For instance, financial firms have computer systems that attempt to assess the amount of money that they have at risk at a particular time.   Making their financial contracts computable – expressing them as computer data – allows these financial trading contracts to feed directly into computer systems that model risk. In the past, companies would create traditional contracts, and then duplicate their efforts by separately modeling these contracts in their risk-management computer systems.

As another example, many large companies have computer systems that they use to manage purchasing or selling of products.  When a contract is computable (in computer form), they can now do things that they could not do previously, like detecting conflicting contractual obligations.

For instance, imagine that a company had 100,000 contracts to deliver widgets to customers.  In the era of paper contracts, it would be difficult to detect whether the company had promised the same widget to two different companies – a conflict among legal obligations – given the large number of contracts.   When the contracts are computable, however, it is trivial for a computer to scan through 100,000 contracts and detect such a contradiction.

Thus, making contracts computable endows them with new properties, allowing the organizational and analytical abilities of computers to be applied to contracts, without having to manually duplicate the contracts in other systems.   Because the contracts are data objects themselves, they can be objects for analysis by other computer systems in ways that not possible with traditional, English-language paper contracts.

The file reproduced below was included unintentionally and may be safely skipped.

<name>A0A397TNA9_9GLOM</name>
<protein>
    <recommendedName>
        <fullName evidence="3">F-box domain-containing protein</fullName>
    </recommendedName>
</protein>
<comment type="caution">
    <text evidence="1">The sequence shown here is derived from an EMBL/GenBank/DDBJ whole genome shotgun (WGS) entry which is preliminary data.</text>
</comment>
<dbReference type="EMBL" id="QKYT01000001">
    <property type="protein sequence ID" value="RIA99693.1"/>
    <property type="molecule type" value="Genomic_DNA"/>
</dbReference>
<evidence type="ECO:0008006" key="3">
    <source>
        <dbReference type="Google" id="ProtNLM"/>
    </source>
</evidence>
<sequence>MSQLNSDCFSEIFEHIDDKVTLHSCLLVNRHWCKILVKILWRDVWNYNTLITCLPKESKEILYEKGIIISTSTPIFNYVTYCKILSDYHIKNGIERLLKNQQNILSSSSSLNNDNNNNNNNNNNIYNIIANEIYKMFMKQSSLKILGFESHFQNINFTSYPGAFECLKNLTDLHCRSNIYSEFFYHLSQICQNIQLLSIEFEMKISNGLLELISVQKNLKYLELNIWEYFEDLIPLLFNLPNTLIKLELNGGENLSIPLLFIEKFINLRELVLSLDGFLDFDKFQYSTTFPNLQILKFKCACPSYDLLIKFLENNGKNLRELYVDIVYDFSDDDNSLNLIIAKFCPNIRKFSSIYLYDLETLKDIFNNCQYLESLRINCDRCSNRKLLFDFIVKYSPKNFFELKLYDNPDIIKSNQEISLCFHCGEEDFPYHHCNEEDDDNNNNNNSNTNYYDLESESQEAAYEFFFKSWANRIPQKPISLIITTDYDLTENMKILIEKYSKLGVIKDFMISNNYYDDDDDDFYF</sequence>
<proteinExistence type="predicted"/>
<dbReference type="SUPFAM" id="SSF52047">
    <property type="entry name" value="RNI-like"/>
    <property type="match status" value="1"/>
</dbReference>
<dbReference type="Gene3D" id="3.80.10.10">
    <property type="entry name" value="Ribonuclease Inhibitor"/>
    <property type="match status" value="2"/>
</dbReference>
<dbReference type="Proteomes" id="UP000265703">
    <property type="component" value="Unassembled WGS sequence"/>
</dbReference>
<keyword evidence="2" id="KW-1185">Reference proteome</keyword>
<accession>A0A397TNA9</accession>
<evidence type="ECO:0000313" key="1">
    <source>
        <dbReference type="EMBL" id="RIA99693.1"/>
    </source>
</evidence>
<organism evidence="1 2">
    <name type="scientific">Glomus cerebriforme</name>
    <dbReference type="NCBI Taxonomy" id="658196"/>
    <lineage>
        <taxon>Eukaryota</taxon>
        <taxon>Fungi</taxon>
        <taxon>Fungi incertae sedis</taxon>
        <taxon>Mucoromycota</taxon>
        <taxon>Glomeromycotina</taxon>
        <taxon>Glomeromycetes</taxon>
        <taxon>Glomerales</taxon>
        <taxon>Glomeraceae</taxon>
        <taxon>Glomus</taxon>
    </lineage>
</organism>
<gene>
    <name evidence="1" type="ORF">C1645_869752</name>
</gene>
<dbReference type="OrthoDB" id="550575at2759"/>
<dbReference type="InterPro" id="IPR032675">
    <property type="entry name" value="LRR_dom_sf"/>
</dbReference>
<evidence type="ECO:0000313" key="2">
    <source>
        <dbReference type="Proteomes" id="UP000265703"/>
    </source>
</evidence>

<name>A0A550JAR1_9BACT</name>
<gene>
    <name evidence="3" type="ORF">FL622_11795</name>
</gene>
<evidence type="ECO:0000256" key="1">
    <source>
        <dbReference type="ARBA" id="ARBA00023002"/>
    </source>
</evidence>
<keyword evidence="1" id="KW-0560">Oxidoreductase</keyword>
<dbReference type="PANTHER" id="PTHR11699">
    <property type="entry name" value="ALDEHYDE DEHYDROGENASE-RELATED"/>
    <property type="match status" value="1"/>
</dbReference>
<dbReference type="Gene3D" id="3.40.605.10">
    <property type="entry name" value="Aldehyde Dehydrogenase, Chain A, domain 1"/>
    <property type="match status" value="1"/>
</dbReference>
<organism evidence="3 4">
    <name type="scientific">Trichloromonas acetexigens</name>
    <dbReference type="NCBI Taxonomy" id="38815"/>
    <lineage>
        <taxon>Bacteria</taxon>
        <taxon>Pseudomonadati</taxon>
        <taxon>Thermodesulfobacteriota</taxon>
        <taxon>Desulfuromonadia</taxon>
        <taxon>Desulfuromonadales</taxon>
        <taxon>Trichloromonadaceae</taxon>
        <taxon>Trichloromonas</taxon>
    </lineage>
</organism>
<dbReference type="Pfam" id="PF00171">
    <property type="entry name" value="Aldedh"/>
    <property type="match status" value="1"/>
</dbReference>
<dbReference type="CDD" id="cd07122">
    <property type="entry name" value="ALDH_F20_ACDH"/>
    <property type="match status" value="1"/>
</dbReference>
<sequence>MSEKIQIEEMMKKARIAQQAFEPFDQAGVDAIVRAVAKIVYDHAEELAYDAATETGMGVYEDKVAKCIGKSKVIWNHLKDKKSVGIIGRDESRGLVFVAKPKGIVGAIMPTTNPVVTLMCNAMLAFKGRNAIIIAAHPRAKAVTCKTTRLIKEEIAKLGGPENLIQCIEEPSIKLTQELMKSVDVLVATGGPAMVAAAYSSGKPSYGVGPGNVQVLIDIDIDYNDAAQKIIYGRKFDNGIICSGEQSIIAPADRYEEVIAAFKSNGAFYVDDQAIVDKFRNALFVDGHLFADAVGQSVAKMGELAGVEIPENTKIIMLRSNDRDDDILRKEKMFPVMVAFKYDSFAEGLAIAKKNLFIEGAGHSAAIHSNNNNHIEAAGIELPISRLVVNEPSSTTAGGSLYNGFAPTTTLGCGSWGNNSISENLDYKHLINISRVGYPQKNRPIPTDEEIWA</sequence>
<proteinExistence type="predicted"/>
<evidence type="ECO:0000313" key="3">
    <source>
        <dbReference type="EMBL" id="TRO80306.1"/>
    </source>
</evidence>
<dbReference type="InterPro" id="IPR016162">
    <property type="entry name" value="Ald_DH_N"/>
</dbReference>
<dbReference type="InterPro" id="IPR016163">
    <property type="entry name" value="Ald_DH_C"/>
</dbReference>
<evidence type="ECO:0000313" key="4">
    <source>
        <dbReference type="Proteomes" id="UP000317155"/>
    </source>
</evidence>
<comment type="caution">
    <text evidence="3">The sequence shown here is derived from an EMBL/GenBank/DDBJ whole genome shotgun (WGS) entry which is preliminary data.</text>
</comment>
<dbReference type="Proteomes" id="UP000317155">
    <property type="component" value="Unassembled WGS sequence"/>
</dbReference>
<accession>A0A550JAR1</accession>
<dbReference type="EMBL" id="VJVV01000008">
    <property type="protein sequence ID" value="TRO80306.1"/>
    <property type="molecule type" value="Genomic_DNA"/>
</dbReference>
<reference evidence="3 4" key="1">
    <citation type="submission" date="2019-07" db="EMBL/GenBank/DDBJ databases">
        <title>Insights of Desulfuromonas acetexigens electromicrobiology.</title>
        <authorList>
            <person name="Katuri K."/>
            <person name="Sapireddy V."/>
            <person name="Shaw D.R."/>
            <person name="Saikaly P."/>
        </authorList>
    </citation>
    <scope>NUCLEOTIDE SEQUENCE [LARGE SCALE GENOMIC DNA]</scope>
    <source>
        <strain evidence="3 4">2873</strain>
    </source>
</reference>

Its important to note that there are limits to the types of contracts or contracting scenarios that can be made computable.  To be clear, I am not arguing that all, or most contracts can be made automatically assessable in this way.   Rather, that certain subsets of contracting scenarios, with well-defined objects (e.g financial instruments), with  highly determinable criteria (dates),  and standardized products, are readily made computable.

For the moment at least, the highly complex, abstract contracts that tend to occupy lawyers, are not in the realm of computable contracts.


In these two posts, I’ve tried to convey the intuition behind computable contracts in generally accessible terms.  I’ve oversimplified a bit, and skipped over some details, so for a more in depth treatment, feel free to peruse my paper here.

Harry Surden

Harry Surden is an Professor of Law at the University of Colorado Law School and affiliated faculty at the Stanford Center for Legal Informatics (CodeX). His scholarship centers upon artificial intelligence and law, patents and copyright, information privacy law, legal informatics and legal automation, and the application of computer technology within the legal system. He is a former professional software engineer.

His Twitter is : @Harry Surden